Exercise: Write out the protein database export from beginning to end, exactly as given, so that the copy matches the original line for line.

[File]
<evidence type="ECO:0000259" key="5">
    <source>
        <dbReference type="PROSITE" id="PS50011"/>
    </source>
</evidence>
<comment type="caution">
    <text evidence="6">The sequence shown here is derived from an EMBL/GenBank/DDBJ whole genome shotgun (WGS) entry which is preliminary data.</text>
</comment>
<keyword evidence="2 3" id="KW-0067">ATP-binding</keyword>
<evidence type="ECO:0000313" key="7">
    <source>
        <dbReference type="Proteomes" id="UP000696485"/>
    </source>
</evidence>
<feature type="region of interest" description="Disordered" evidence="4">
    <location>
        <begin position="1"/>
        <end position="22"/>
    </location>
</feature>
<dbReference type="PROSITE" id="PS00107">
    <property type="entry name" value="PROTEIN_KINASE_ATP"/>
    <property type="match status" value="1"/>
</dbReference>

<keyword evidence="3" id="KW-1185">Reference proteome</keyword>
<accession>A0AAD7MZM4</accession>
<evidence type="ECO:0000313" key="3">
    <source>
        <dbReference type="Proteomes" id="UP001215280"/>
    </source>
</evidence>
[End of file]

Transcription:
<evidence type="ECO:0000259" key="5">
    <source>
        <dbReference type="PROSITE" id="PS50011"/>
    </source>
</evidence>
<comment type="caution">
    <text evidence="6">The sequence shown here is derived from an EMBL/GenBank/DDBJ whole genome shotgun (WGS) entry which is preliminary data.</text>
</comment>
<keyword evidence="2 3" id="KW-0067">ATP-binding</keyword>
<evidence type="ECO:0000313" key="7">
    <source>
        <dbReference type="Proteomes" id="UP000696485"/>
    </source>
</evidence>
<feature type="region of interest" description="Disordered" evidence="4">
    <location>
        <begin position="1"/>
        <end position="22"/>
    </location>
</feature>
<dbReference type="PROSITE" id="PS00107">
    <property type="entry name" value="PROTEIN_KINASE_ATP"/>
    <property type="match status" value="1"/>
</dbReference>

<keyword evidence="3" id="KW-1185">Reference proteome</keyword>
<accession>A0AAD7MZM4</accession>
<evidence type="ECO:0000313" key="3">
    <source>
        <dbReference type="Proteomes" id="UP001215280"/>
    </source>
</evidence>